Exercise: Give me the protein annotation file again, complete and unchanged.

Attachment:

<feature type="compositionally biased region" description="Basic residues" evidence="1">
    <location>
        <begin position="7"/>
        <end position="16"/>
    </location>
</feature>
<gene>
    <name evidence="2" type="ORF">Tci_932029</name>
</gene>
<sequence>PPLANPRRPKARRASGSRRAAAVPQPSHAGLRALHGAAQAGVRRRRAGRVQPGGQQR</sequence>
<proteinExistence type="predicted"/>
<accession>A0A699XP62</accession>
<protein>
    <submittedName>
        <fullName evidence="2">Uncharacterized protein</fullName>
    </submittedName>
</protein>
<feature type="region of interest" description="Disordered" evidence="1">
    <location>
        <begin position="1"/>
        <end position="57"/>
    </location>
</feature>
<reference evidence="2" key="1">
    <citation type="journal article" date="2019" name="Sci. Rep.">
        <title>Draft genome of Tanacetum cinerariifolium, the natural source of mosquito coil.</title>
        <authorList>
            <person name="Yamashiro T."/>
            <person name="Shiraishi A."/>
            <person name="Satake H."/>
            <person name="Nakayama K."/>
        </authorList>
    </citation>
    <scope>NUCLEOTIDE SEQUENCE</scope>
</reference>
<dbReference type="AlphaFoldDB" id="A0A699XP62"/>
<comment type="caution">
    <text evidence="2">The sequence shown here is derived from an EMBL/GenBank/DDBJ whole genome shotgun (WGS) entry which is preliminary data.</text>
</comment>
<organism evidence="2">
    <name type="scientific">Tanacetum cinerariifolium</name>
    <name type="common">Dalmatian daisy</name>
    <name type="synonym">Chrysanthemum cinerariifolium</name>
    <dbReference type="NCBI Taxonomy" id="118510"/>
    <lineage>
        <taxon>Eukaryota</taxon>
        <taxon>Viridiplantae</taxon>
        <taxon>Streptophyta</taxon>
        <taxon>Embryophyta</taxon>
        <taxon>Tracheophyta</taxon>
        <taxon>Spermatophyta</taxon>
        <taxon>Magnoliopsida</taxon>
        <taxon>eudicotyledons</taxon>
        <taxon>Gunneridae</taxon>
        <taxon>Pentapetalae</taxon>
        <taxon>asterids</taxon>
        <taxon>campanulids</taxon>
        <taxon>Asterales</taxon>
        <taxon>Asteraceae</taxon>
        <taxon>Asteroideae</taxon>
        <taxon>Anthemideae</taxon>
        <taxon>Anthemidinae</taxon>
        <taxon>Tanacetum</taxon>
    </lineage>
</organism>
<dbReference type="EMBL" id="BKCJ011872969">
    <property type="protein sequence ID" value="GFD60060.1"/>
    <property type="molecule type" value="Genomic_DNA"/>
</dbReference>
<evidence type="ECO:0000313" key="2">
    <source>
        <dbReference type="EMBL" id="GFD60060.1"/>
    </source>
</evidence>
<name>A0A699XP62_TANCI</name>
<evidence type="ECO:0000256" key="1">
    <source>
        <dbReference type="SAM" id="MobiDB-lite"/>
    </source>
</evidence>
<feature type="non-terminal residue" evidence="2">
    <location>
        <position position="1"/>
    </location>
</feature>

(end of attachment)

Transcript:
<feature type="compositionally biased region" description="Basic residues" evidence="1">
    <location>
        <begin position="7"/>
        <end position="16"/>
    </location>
</feature>
<gene>
    <name evidence="2" type="ORF">Tci_932029</name>
</gene>
<sequence>PPLANPRRPKARRASGSRRAAAVPQPSHAGLRALHGAAQAGVRRRRAGRVQPGGQQR</sequence>
<proteinExistence type="predicted"/>
<accession>A0A699XP62</accession>
<protein>
    <submittedName>
        <fullName evidence="2">Uncharacterized protein</fullName>
    </submittedName>
</protein>
<feature type="region of interest" description="Disordered" evidence="1">
    <location>
        <begin position="1"/>
        <end position="57"/>
    </location>
</feature>
<reference evidence="2" key="1">
    <citation type="journal article" date="2019" name="Sci. Rep.">
        <title>Draft genome of Tanacetum cinerariifolium, the natural source of mosquito coil.</title>
        <authorList>
            <person name="Yamashiro T."/>
            <person name="Shiraishi A."/>
            <person name="Satake H."/>
            <person name="Nakayama K."/>
        </authorList>
    </citation>
    <scope>NUCLEOTIDE SEQUENCE</scope>
</reference>
<dbReference type="AlphaFoldDB" id="A0A699XP62"/>
<comment type="caution">
    <text evidence="2">The sequence shown here is derived from an EMBL/GenBank/DDBJ whole genome shotgun (WGS) entry which is preliminary data.</text>
</comment>
<organism evidence="2">
    <name type="scientific">Tanacetum cinerariifolium</name>
    <name type="common">Dalmatian daisy</name>
    <name type="synonym">Chrysanthemum cinerariifolium</name>
    <dbReference type="NCBI Taxonomy" id="118510"/>
    <lineage>
        <taxon>Eukaryota</taxon>
        <taxon>Viridiplantae</taxon>
        <taxon>Streptophyta</taxon>
        <taxon>Embryophyta</taxon>
        <taxon>Tracheophyta</taxon>
        <taxon>Spermatophyta</taxon>
        <taxon>Magnoliopsida</taxon>
        <taxon>eudicotyledons</taxon>
        <taxon>Gunneridae</taxon>
        <taxon>Pentapetalae</taxon>
        <taxon>asterids</taxon>
        <taxon>campanulids</taxon>
        <taxon>Asterales</taxon>
        <taxon>Asteraceae</taxon>
        <taxon>Asteroideae</taxon>
        <taxon>Anthemideae</taxon>
        <taxon>Anthemidinae</taxon>
        <taxon>Tanacetum</taxon>
    </lineage>
</organism>
<dbReference type="EMBL" id="BKCJ011872969">
    <property type="protein sequence ID" value="GFD60060.1"/>
    <property type="molecule type" value="Genomic_DNA"/>
</dbReference>
<evidence type="ECO:0000313" key="2">
    <source>
        <dbReference type="EMBL" id="GFD60060.1"/>
    </source>
</evidence>
<name>A0A699XP62_TANCI</name>
<evidence type="ECO:0000256" key="1">
    <source>
        <dbReference type="SAM" id="MobiDB-lite"/>
    </source>
</evidence>
<feature type="non-terminal residue" evidence="2">
    <location>
        <position position="1"/>
    </location>
</feature>